According to the report, the alleged pyramid scheme, dubbed “Khung Nong Cryptocurrency Trading,” operated in Krabi province in 2018. Promising returns of as high as 8% weekly, locals in the towns of Krabi, Trang, Yala, Pattani, and Narathiwat are reported to have sold off assets including private land, cars and motorcycles to raise the money for their investments.

Between October 2018 and February 2018, the scheme drew in more victims, until its operator abruptly stopped paying out dividends. One investor, Noopad Wachedi, said she had sold her land to raise the money needed to invest, and that the check given to her by Khung Nong Cryptocurrency Trading’s operators subsequently bounced.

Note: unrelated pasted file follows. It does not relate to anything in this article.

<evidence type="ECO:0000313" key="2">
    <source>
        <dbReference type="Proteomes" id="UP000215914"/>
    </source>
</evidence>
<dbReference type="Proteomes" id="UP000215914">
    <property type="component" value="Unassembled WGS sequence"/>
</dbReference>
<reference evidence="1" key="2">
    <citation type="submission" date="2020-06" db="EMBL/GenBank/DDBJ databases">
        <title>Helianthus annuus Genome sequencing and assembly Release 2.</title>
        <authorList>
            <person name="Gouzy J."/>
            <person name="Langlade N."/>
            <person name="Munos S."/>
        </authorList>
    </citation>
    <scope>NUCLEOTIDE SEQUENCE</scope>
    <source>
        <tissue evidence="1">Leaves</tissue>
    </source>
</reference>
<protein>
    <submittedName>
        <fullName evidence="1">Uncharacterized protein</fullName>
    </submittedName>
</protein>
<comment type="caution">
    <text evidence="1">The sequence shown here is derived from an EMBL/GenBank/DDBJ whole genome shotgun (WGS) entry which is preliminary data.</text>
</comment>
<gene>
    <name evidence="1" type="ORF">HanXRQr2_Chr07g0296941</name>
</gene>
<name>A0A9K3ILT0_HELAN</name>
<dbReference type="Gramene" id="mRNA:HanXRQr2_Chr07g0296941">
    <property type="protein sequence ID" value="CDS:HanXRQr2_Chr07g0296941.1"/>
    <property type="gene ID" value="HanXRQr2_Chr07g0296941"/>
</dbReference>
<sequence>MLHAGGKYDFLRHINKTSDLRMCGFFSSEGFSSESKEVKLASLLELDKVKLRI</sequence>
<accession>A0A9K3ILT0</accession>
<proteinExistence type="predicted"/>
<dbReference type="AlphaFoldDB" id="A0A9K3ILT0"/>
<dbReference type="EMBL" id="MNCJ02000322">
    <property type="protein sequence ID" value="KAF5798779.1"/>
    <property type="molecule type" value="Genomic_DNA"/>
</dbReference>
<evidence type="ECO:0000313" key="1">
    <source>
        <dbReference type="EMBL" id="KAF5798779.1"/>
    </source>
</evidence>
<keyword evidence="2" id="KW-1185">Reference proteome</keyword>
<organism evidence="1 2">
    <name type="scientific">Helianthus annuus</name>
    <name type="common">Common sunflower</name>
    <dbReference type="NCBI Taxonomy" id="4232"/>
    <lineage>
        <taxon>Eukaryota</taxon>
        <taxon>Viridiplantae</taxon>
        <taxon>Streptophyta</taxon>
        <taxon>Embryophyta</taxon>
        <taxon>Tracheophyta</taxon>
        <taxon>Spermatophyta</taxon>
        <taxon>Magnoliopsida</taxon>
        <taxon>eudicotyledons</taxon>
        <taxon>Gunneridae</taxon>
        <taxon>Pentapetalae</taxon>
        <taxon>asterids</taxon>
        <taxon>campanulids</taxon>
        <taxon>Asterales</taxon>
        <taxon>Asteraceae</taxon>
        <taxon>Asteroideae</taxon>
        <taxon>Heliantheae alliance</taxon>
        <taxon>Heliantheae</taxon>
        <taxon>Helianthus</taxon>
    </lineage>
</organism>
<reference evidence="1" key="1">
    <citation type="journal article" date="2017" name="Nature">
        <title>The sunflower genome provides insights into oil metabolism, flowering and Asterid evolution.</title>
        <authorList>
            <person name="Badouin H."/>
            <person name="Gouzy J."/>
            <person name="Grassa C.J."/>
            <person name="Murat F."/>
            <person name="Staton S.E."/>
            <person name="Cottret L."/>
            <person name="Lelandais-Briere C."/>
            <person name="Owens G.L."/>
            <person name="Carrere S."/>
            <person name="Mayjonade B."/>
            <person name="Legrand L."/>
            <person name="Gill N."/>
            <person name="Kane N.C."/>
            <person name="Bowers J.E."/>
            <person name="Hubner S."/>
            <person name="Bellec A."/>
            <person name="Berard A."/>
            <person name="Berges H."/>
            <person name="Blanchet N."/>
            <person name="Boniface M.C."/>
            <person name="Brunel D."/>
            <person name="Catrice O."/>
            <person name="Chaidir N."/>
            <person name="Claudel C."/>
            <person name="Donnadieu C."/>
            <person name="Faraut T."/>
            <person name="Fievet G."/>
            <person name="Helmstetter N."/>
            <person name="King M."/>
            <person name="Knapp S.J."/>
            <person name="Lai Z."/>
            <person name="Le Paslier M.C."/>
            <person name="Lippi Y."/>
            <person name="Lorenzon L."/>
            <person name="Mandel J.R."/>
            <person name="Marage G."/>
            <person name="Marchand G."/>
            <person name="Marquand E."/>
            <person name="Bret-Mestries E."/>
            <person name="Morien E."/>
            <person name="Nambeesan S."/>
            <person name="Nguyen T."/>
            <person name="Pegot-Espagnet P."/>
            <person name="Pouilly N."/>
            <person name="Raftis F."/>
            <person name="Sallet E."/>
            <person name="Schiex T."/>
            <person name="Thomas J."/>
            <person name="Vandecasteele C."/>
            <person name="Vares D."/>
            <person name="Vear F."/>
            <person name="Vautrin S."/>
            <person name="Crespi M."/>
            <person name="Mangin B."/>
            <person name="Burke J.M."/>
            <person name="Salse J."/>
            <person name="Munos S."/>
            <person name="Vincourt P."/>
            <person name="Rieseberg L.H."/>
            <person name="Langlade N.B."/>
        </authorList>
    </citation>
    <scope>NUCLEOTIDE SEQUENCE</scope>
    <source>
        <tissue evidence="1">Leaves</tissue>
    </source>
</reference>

Ms. Noopad claimed her recruiter had alleged her investment was being overseen by state officers; another victim, her relative, also alluded to a series of alleged tricks used to deceive investors.

Local heists

In fall 2019, Cointelegraph reported that Bangkok police had arrested a 48-year old man who had styled himself the “cryptocurrency wizard” over his alleged role in a 500 million baht ($16.3 million) crypto exchange fraud. 

The previous year, another illustrious local figure — the Thai soap-opera star Jiratpisit Jaravijit — was arrested for his alleged role in 797 million baht ($24.6 million) Bitcoin (BTC) investment heist, which he purportedly operated together with his siblings.

Source Cointelegraph

More Bitcoin Scam Ads With Martin Lewis on Instagram — Can We Get a Filter for That?